Aviation: Private airline Tashi Air released its international airfares and sold its first passenger ticket on Saturday. The airline is planning to fly its first international flight between Paro and Bangkok, Thailand on October 10.
A one-way fare for Bhutanese and Indian nationals flying Paro to Bangkok will cost Nu 11,000, while a round trip is Nu 21,000.
In US dollars, a one-way fare is USD 360 and round trip USD 720 for economy class. It is USD 400 (one-way) and USD 800 (round trip) for premium class.
Infants receive a 90 percent discount, children (33 percent), and students (30 percent).
In the first month of international operations, Tashi Air will also be offering a promotional discount on fares.
“Our fares won’t vastly be different from Drukair and it’s for a number of reasons,” said Tashi Air CEO, David Young. “It’s a very expensive route to operate, everyone criticises Drukair because its fares are so high, but they’ve a lot of expenses, and we’ll have that as well,” he said.
“And secondly, we don’t want to get into a fare war with Drukair, because it does neither company any good if we reduce by 10 percent, and they reduce by 15, and we by 20, and eventually we’re paying people to get on the aeroplane,” he added.
On public expectations that Tashi Air would have in fact created fare competition, David Young pointed out that he was aware of this expectation, but that a fare war would result in Tashi Air losing. “I’ve always said don’t expect dramatically lower fares, because Drukair have much deeper pockets than we do; if we actually get into a fare war, they’ll win and I don’t believe in starting battles that I’m not going to win.”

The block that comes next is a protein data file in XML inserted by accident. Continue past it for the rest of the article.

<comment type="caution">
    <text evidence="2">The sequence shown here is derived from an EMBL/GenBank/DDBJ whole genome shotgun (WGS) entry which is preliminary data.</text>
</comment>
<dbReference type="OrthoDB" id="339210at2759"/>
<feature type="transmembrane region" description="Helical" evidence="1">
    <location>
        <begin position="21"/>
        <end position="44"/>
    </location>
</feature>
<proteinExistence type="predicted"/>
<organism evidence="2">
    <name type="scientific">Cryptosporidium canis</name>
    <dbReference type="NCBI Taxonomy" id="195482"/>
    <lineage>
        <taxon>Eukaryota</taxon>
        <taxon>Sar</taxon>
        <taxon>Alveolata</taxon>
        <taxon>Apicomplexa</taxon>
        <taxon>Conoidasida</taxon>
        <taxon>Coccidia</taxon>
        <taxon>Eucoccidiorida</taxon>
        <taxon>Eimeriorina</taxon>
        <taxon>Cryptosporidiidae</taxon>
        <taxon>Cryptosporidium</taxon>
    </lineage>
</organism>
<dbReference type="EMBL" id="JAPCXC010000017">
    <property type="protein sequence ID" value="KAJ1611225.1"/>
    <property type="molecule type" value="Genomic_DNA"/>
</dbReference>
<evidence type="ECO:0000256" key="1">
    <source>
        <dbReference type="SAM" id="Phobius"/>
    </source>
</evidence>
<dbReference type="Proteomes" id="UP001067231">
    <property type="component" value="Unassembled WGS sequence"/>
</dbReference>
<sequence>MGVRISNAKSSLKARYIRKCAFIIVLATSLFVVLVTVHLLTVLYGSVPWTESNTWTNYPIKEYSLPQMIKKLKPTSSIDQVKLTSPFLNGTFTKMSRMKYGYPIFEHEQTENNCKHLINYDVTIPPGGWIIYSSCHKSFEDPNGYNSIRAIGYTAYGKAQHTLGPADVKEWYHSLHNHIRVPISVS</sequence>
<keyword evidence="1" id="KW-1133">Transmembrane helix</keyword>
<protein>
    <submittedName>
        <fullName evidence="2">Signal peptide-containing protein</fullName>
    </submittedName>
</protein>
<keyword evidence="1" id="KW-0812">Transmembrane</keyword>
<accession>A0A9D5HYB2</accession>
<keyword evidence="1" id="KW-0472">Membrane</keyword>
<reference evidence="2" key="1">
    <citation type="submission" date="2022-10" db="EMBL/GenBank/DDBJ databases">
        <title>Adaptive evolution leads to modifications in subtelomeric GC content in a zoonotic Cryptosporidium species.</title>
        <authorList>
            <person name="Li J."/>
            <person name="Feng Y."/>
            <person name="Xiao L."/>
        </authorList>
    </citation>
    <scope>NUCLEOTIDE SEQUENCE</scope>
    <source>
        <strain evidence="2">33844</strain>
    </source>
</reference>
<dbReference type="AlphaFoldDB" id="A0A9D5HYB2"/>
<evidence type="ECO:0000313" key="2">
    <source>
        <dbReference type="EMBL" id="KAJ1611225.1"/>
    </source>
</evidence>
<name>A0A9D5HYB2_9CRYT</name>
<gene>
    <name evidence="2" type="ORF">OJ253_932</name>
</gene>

The private airline will instead attempt to offer better customer services than Drukair. “I’ve a lot of admiration for Drukair, I think they’re doing a good job, but I think one area they’re weak on is customer relations, we hope to improve on that to encourage people to fly with us,” said David Young.
Tashi Air will initially operate direct flights between Paro and Bangkok. It is currently awaiting clearance to fly via Kolkata and Bagdogra.
The private airline is also considering flying to Dhaka, Bangladesh, and Singapore and, in the long term, linking Kathmandu, Nepal to Dubai, in the Gulf. The airline is also eagerly looking at flying to Hong Kong, China.
“We’re aware of the political pressures that mitigate against going into any part of China, but we’d like to point out that Air India itself goes to Hong Kong, Air India goes to Beijing, so an airline like us, why can’t we go?” said David Young. He pointed out that Hong Kong would open up the west coast of the US market, while Dubai would open up the European market.
Flights between Paro and Bangkok will originate in Bangkok as the Tashi Air aircraft and crew will be based there. David Young explained that there is a lack of space, especially hangar space, at Paro airport to accommodate another aircraft. He said that, for the foreseeable future, the aircraft will have to be based in Bangkok. He pointed out that Drukair also bases an aircraft at Bangkok overnight. However, he said that the Tashi Air head office would be in Thimphu.
The airline’s Airbus A320 aircraft will arrive at Paro on October 2. Tashi Air has ‘wet leased’ the aircraft from a Lithuanian company called Small Planet. A wet lease means aircraft, crew and maintenance are provided. It will have a seating arrangement of 150 in a two cabin layout, an economy and premium class.
David Young said the wet lease is for six months, after which Tashi Air will ‘dry lease’ another aircraft. Tashi Air already has some Bhutanese crew, pilots and cabin crew, who will be operating on the wet leased aircraft.
An operator with the tour company, World Travel Service, welcomed the commencement of Tashi Air’s international marketing. He said that the extra seats Tashi Air will create during the tourist seasons have been long required. He said that his company usually has to divert 25-30 percent of clients through Kolkata or Bagdogra. He also pointed out that, with Drukair’s off-season promotional fares, obtaining seats during the non-tourist seasons has also been proving problematic for the past two years.
“It’s taken a long time, it’s not easy, it’s not like setting up a bus service, huge amounts of money involved, huge number of regulations to be satisfied, but we’re very happy we got our first ticket sold,” said David Young.
By Gyalsten K Dorji